From the January 2016 issue of The Rotarian
In 2008, Kenton Lee was a new college graduate volunteering at an orphanage in Nairobi, Kenya, when he noticed how many children were barefoot or wearing shoes that were too small and had been cut open to let their toes stick out. He remembers thinking, “Wouldn’t it be great if there were a shoe that could adjust and expand so that kids always had a pair of shoes that fit?”
Six years later, that idea led to “The Shoe That Grows.” Since 2014, charity groups have distributed 8,000 pairs of the sturdy leather and rubber sandals that can be adjusted to fit five foot sizes to children across Africa, Asia, and South America.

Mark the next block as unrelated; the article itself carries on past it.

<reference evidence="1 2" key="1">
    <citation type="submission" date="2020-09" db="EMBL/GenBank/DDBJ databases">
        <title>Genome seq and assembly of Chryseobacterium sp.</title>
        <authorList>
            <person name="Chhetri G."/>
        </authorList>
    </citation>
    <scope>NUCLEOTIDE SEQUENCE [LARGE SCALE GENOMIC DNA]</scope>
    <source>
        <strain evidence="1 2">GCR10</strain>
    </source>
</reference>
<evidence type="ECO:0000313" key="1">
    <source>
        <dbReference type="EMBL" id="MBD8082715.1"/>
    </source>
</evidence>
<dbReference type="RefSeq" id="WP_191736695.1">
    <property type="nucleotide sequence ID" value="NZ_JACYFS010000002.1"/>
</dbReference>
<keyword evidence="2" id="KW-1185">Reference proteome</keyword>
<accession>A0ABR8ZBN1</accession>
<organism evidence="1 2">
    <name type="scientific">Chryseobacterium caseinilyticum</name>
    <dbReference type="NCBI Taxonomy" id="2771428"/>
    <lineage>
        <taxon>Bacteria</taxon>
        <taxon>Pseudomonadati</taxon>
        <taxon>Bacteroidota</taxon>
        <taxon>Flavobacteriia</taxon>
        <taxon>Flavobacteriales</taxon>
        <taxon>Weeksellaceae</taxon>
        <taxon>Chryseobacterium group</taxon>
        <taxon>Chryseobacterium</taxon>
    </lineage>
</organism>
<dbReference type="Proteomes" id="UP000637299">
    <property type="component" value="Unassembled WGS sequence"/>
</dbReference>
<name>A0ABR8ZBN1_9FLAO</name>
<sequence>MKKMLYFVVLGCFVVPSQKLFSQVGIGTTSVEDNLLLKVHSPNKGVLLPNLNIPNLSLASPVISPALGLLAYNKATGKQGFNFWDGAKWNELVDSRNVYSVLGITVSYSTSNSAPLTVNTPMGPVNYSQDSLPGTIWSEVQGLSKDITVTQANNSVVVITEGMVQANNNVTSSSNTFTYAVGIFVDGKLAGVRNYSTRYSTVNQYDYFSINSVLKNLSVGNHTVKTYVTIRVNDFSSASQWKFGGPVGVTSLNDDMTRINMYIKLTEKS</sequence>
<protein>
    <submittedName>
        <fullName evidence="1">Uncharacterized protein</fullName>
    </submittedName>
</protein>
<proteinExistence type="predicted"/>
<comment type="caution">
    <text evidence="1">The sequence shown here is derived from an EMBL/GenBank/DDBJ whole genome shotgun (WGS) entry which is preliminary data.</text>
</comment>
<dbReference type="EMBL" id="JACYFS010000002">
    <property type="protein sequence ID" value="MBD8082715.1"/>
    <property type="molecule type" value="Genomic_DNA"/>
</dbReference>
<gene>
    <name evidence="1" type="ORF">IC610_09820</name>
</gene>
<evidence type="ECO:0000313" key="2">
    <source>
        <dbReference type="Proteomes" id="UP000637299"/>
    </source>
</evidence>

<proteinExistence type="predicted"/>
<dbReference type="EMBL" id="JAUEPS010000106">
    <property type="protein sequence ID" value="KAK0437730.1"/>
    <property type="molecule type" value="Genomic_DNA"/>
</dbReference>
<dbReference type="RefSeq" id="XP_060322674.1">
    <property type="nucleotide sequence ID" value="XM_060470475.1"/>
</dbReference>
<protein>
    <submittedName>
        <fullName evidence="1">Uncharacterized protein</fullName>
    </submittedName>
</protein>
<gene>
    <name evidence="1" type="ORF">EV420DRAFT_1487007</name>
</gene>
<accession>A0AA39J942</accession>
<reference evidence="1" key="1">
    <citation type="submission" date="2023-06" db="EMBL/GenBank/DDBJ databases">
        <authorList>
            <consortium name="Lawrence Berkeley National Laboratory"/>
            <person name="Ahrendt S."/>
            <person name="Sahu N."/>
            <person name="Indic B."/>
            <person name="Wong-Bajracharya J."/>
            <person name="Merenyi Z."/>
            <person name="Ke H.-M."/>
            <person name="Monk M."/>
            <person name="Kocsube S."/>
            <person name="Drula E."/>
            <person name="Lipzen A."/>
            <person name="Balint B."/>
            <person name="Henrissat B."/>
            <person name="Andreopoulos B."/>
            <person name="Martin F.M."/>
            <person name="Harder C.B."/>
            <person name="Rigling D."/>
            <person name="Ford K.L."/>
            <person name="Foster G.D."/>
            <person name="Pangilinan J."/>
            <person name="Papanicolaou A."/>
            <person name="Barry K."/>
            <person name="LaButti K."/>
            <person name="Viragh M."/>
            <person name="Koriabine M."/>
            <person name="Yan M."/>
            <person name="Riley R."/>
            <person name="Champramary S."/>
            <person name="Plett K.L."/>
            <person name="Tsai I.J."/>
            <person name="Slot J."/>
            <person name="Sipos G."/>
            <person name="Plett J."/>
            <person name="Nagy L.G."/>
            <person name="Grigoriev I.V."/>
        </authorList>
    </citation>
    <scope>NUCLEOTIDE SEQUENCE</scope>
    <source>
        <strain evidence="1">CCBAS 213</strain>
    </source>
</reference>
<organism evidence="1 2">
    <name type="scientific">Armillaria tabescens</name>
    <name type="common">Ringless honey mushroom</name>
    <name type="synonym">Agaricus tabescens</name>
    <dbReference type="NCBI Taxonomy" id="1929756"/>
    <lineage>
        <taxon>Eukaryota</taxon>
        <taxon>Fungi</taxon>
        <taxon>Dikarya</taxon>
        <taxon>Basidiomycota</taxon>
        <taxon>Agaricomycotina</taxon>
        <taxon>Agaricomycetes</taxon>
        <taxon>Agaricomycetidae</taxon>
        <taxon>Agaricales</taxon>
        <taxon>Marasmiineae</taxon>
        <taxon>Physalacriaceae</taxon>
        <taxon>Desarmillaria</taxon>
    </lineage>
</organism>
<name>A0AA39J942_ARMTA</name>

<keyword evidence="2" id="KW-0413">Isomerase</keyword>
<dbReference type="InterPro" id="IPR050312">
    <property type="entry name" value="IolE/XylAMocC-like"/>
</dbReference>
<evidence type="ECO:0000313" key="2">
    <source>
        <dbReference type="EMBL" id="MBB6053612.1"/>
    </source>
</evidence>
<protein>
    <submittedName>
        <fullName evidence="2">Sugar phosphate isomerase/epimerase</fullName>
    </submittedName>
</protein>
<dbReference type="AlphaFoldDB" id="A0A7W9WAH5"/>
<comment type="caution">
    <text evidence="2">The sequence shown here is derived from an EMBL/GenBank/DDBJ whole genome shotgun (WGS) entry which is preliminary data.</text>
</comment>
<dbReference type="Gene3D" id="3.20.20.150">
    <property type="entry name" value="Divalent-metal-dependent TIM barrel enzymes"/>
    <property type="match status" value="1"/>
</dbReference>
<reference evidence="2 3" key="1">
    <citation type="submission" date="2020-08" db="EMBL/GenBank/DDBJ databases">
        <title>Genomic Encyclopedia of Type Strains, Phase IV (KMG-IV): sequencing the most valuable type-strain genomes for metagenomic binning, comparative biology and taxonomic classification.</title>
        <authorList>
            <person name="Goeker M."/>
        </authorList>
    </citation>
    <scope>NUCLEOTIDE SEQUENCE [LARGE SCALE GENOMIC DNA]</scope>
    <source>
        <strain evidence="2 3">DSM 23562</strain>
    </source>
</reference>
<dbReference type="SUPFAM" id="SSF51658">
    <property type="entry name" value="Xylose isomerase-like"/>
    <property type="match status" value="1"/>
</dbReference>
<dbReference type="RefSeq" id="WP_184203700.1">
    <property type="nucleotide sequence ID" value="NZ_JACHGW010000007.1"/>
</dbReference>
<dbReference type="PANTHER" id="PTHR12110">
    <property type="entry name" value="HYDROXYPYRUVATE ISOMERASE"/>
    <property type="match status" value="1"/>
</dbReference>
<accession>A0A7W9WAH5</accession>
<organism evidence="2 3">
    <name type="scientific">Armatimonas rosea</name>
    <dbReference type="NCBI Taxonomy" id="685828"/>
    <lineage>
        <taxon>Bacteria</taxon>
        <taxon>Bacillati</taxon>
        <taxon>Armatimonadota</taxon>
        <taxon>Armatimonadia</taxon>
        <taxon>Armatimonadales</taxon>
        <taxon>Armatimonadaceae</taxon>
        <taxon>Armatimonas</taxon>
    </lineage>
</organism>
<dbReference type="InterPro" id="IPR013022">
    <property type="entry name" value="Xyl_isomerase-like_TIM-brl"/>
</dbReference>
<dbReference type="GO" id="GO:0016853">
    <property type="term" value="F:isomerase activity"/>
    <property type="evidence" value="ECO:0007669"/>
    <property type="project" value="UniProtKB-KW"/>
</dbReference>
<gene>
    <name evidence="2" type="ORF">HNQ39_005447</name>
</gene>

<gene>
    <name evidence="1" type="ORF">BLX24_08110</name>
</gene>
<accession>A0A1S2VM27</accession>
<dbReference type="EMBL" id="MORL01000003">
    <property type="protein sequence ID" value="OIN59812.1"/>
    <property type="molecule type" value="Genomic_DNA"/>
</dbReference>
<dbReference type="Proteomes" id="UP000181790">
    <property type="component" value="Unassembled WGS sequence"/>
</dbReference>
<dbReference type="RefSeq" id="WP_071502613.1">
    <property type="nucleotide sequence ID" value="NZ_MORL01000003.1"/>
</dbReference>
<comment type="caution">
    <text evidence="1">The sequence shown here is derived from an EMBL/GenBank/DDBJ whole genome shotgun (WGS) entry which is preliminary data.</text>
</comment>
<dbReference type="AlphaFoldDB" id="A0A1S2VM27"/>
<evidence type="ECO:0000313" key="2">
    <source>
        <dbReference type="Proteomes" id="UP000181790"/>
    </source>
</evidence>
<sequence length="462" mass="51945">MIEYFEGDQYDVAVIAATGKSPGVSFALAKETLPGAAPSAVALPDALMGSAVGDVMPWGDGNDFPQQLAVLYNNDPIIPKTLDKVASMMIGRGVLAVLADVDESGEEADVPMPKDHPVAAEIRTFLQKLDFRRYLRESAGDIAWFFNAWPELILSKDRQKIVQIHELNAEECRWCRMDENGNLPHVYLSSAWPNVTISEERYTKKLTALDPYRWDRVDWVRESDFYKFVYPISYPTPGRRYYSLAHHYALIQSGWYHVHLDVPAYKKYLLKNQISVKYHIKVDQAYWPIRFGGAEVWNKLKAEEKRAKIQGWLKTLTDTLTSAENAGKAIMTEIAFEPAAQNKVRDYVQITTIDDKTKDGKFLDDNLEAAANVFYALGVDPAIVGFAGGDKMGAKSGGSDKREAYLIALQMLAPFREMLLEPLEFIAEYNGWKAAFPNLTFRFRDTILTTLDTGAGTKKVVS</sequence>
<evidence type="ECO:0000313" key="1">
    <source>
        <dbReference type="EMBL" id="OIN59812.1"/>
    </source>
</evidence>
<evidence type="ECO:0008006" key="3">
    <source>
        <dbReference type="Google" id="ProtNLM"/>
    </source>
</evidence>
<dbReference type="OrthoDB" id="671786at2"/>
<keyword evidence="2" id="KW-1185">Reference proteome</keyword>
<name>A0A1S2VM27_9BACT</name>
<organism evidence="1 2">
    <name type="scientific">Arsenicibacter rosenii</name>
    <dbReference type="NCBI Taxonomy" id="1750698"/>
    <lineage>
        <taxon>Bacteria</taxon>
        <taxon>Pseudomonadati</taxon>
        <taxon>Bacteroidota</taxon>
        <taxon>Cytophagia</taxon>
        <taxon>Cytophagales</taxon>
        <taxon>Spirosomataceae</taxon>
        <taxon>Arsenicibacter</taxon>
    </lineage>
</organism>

“I didn’t think shoes were that important until I saw how people live in places where there’s not adequate sanitation or hygiene,” says Lee, a member of the Rotary Club of Nampa, Idaho. “Over 2 billion people have some kind of a soil-transmitted disease – hookworm is common – that enters the body through the feet. So something as simple as a pair of shoes can help kids stay healthier and stay in school.”
Lee says he felt enormously supported by his fellow Rotarians early on when he was feeling discouraged. After he shared his idea at a weekly meeting, “everybody loved it, and my club president got up and said, ‘We believe in you and this idea so much that we’re going to give you a donation today,’ ” he remembers. “If they would have responded differently, I don’t know if we would be here today. I got so much confidence from that.”